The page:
judges

Three of Richland County's five Common Pleas Court judges (from left) Philip Mayer (probate division), Phil Naumoff (general division) and Brent Robinson meet with county commissioners on Thursday morning.

MANSFIELD -- Court-appointed attorneys in Richland County will see an increase in fees, effective Jan. 1, the first such increase in almost two decades.

Whether it's enough to satisfy local defense attorneys -- and the judges who rely upon them to represent indigent clients -- remains to be seen.

County commissioners, after an 80-minute meeting Thursday with three of the Common Pleas Court judges, voted unanimously to eliminate the current two-tiered system that now pays court-appointed attorneys $60 an hour for work done in the court and $50 for work performed outside the court.

That system, which has been in place for more than three decades, will be replaced with one that pays $60 per hour across the board for the legal work.

The Richland County Bar Association and local judges had asked commissioners in March to raise the fees, a request the judges repeated in a letter to commissioners earlier this month.

Probate Court Judge Philip Mayer and General Division judges Brent Robinson and Phil Naumoff attended the meeting Thursday, recommending the rate be raised to $75 across the board for all court-appointed attorney work.

Commissioner Tony Vero said he had analyzed fees submitted by court-appointed attorneys and found 68 percent of the legal work was done out of court.

In a hypothetical case, an attorney who performed 20 hours of trial preparation under the old system and then 10 hours in court would earn $1,600. Under the rate taking effective Jan. 1, that same attorney would earn $1,800 for the same work.

Marilyn John

Richland County Commissioner Marilyn John talks with three of the county's Common Pleas Court judges on Thursday morning.

The decision comes after the state last month, in its new biennial budget, increased the amount of money it will reimburse counties for court-appointed attorney fees.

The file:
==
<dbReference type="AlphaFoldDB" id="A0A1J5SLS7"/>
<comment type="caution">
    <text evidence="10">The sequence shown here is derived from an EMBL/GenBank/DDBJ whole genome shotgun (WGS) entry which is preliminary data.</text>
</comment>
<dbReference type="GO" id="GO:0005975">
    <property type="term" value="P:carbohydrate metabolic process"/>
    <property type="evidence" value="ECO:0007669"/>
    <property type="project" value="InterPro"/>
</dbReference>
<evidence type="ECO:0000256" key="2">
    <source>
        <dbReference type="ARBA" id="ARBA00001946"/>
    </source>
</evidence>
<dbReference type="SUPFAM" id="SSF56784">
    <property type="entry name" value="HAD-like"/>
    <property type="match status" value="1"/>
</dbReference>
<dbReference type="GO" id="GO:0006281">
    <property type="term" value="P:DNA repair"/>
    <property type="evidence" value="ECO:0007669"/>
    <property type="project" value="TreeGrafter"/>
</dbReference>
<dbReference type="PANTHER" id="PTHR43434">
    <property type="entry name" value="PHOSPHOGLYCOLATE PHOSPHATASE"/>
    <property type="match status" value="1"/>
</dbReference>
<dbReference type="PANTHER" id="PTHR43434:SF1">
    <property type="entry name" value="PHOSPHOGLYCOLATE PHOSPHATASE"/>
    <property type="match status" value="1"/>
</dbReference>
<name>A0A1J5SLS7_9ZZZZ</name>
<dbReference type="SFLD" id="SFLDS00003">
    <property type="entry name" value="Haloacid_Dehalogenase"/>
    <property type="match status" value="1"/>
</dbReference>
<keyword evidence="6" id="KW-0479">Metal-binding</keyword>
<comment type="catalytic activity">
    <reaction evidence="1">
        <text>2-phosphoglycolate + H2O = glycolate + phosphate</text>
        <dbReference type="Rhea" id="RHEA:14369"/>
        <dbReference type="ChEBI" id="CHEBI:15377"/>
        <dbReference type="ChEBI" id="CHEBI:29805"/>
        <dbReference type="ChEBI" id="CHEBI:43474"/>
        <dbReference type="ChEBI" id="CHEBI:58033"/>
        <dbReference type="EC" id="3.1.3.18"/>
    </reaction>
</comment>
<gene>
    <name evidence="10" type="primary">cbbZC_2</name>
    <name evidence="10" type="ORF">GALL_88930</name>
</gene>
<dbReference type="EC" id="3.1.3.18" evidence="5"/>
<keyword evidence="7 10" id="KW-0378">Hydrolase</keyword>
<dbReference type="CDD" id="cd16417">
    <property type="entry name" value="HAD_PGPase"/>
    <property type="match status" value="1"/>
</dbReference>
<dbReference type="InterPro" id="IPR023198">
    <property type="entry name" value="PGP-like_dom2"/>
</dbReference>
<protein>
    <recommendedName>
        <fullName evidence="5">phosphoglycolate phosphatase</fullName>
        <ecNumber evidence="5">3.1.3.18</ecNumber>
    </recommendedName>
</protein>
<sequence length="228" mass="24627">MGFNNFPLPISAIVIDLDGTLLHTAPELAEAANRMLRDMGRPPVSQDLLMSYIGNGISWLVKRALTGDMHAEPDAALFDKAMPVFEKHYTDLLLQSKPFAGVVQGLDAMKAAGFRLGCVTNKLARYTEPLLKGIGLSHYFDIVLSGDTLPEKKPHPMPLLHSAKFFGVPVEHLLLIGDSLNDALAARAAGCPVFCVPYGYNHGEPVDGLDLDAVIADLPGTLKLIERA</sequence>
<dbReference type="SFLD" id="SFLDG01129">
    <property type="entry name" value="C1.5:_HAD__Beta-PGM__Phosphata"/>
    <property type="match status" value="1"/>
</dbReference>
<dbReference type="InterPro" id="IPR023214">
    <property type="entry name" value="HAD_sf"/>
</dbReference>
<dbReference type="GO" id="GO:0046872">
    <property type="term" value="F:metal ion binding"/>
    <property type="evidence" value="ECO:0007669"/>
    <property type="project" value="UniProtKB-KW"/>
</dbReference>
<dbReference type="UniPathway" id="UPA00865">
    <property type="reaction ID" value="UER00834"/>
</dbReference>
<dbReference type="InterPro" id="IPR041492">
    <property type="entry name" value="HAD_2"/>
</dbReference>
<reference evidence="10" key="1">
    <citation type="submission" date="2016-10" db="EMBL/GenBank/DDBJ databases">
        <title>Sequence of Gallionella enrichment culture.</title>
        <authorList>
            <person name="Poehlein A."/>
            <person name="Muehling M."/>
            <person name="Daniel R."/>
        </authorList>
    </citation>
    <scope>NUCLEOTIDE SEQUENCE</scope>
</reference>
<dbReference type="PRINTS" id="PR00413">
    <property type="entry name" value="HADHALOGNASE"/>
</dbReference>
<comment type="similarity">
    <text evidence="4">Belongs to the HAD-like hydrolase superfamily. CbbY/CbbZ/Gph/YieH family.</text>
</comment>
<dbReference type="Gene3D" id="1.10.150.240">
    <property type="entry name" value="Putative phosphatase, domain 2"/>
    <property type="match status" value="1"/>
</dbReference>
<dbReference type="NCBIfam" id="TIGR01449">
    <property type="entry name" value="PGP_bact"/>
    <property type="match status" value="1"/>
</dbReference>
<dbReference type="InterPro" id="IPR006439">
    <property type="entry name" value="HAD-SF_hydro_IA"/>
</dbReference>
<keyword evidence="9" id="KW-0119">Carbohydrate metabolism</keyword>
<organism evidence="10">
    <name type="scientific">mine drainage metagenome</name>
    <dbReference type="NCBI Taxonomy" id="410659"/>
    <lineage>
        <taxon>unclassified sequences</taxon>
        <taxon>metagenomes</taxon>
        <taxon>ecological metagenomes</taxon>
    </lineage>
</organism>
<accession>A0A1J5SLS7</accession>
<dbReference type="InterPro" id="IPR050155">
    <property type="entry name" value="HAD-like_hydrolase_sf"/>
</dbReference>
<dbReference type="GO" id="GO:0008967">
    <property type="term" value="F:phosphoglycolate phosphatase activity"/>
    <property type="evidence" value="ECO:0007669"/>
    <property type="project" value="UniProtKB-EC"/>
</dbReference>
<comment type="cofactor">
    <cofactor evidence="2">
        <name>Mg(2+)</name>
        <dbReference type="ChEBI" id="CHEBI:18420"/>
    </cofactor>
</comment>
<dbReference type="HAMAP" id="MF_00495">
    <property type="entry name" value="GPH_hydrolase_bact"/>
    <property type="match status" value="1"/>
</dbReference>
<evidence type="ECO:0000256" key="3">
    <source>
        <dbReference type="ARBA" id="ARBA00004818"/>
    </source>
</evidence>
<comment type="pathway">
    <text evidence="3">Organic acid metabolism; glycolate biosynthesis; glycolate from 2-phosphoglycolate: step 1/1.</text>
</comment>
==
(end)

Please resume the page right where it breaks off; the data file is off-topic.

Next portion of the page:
In the 2019 fiscal year, the state reimbursed counties $66.6 million, a number that will increase to $125.8 million in 2020 and $163.5 million in 2021.

In Richland County, that reimbursement percentage was around 46 percent in 2018, and it may increase to more than 70 percent in the new fiscal year that began July 1.

Allen County commissioners in western Ohio earlier this month increased those same fees to $75 per hour, which was the rate recommended earlier this year by the state's public defender's office.

Richland County commissioners, while saying they understood the need for an increase, said they were choosing to proceed cautiously, promising to review the numbers in mid-year 2020.

Commissioner Marilyn John said the increase will likely keep the costs to the county's general fund close to what it was in 2018.

"We will put it on our agenda in the mid-year review review in 2020 to see what it's doing to our percentages," John said.

"This is just one issue .. there are a lot of other issues that impact the general fund budget that we have to take into consideration," John said, citing an expected increase in health insurance costs in 2020.

In an Aug. 13 letter to commissioners, signed by all five Common Pleas Court judges, an increase was sought to help "ensure that indigent defendants continue to receive effective assistance of counsel here in Richland County."

In the letter, also signed by Domestic Relations Judge Heather Cockley and Juvenile Division Judge Steve McKinley, the judges said the number of attorneys willing to accept court appointments for felony cases has dropped by about a third (48 to 32) since 2007.

They said the number of attorneys willing to handle felony appeals in such cases had dropped by 50 percent (18 to nine).

"We believe the reduction in the number of attorneys willing to handle court-appointed cases is due in part because costs for attorneys in private practice have continued to increase, resulting in fewer attorneys focusing on criminal defense to make ends meet when they can charge more per hour for providing other legal services," the judges said in the letter.

"In addition, the local bar is not getting any younger. The new attorneys coming to town who are willing to handle court-appointed cases are too few in numbers to replace those whose careers are winding down," the judges wrote.

"Should this trend continue, we fear that we will no longer be able to guarantee effective assistance of counsel to indigent defendants as required by the Sixth Amendment to the United States Constitution. The result may be that a public defender's office will have to be established here, which would be substantially more expensive to the county," the judges said in the letter.

Vero provided a chart showing other counties in north central Ohio, including Ashland, Crawford, Knox and Huron, are still paying the two-tiered $60/$50 rates for court-appointed attorneys.

The document also showed the state average for court-appointed fees is $57 for in-court and $48 for out-of-court work.

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City editor. 30-year plus journalist. Husband. Father of 3 grown sons and also a proud grandpa. Prior military journalist in U.S. Navy, Ohio Air National Guard. -- Favorite quote: "Where were you when the page was blank?"